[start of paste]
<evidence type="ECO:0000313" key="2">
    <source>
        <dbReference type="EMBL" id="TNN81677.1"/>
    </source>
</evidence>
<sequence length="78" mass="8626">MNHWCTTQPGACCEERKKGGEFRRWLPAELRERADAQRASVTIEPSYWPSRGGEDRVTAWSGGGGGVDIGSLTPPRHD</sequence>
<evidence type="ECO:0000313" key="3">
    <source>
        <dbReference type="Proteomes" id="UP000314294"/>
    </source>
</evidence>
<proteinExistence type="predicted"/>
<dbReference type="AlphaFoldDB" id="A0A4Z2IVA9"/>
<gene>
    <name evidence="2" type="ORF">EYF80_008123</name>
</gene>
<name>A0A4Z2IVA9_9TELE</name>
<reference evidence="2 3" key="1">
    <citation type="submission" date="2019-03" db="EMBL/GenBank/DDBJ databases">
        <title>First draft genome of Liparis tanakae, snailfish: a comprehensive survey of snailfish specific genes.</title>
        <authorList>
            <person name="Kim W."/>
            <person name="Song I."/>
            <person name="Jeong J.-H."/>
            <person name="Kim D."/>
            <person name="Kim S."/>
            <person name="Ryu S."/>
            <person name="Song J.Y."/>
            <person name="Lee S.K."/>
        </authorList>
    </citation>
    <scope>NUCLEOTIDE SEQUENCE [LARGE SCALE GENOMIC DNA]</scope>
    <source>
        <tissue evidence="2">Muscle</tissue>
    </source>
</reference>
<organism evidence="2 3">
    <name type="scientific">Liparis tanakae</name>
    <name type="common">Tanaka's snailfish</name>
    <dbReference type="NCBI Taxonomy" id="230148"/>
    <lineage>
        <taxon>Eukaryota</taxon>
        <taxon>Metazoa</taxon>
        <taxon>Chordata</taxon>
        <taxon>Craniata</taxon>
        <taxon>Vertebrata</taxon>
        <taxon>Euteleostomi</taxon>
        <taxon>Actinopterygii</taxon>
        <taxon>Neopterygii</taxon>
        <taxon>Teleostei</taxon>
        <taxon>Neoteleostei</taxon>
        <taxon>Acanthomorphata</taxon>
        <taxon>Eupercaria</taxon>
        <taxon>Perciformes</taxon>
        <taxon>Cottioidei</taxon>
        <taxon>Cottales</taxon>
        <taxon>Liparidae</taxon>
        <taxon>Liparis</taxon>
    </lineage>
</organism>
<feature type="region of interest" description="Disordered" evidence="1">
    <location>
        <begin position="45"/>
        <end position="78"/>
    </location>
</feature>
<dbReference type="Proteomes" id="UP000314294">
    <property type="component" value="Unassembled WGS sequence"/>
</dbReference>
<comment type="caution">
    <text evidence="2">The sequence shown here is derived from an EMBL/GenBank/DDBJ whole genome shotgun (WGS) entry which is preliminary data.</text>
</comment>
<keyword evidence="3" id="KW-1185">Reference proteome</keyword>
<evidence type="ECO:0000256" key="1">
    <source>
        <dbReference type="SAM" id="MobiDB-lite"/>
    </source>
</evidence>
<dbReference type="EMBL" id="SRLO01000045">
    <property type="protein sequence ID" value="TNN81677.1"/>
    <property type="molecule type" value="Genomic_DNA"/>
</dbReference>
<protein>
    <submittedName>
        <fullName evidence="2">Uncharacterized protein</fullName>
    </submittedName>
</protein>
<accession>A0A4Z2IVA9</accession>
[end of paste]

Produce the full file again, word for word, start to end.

<evidence type="ECO:0000313" key="2">
    <source>
        <dbReference type="EMBL" id="TNN81677.1"/>
    </source>
</evidence>
<sequence length="78" mass="8626">MNHWCTTQPGACCEERKKGGEFRRWLPAELRERADAQRASVTIEPSYWPSRGGEDRVTAWSGGGGGVDIGSLTPPRHD</sequence>
<evidence type="ECO:0000313" key="3">
    <source>
        <dbReference type="Proteomes" id="UP000314294"/>
    </source>
</evidence>
<proteinExistence type="predicted"/>
<dbReference type="AlphaFoldDB" id="A0A4Z2IVA9"/>
<gene>
    <name evidence="2" type="ORF">EYF80_008123</name>
</gene>
<name>A0A4Z2IVA9_9TELE</name>
<reference evidence="2 3" key="1">
    <citation type="submission" date="2019-03" db="EMBL/GenBank/DDBJ databases">
        <title>First draft genome of Liparis tanakae, snailfish: a comprehensive survey of snailfish specific genes.</title>
        <authorList>
            <person name="Kim W."/>
            <person name="Song I."/>
            <person name="Jeong J.-H."/>
            <person name="Kim D."/>
            <person name="Kim S."/>
            <person name="Ryu S."/>
            <person name="Song J.Y."/>
            <person name="Lee S.K."/>
        </authorList>
    </citation>
    <scope>NUCLEOTIDE SEQUENCE [LARGE SCALE GENOMIC DNA]</scope>
    <source>
        <tissue evidence="2">Muscle</tissue>
    </source>
</reference>
<organism evidence="2 3">
    <name type="scientific">Liparis tanakae</name>
    <name type="common">Tanaka's snailfish</name>
    <dbReference type="NCBI Taxonomy" id="230148"/>
    <lineage>
        <taxon>Eukaryota</taxon>
        <taxon>Metazoa</taxon>
        <taxon>Chordata</taxon>
        <taxon>Craniata</taxon>
        <taxon>Vertebrata</taxon>
        <taxon>Euteleostomi</taxon>
        <taxon>Actinopterygii</taxon>
        <taxon>Neopterygii</taxon>
        <taxon>Teleostei</taxon>
        <taxon>Neoteleostei</taxon>
        <taxon>Acanthomorphata</taxon>
        <taxon>Eupercaria</taxon>
        <taxon>Perciformes</taxon>
        <taxon>Cottioidei</taxon>
        <taxon>Cottales</taxon>
        <taxon>Liparidae</taxon>
        <taxon>Liparis</taxon>
    </lineage>
</organism>
<feature type="region of interest" description="Disordered" evidence="1">
    <location>
        <begin position="45"/>
        <end position="78"/>
    </location>
</feature>
<dbReference type="Proteomes" id="UP000314294">
    <property type="component" value="Unassembled WGS sequence"/>
</dbReference>
<comment type="caution">
    <text evidence="2">The sequence shown here is derived from an EMBL/GenBank/DDBJ whole genome shotgun (WGS) entry which is preliminary data.</text>
</comment>
<keyword evidence="3" id="KW-1185">Reference proteome</keyword>
<evidence type="ECO:0000256" key="1">
    <source>
        <dbReference type="SAM" id="MobiDB-lite"/>
    </source>
</evidence>
<dbReference type="EMBL" id="SRLO01000045">
    <property type="protein sequence ID" value="TNN81677.1"/>
    <property type="molecule type" value="Genomic_DNA"/>
</dbReference>
<protein>
    <submittedName>
        <fullName evidence="2">Uncharacterized protein</fullName>
    </submittedName>
</protein>
<accession>A0A4Z2IVA9</accession>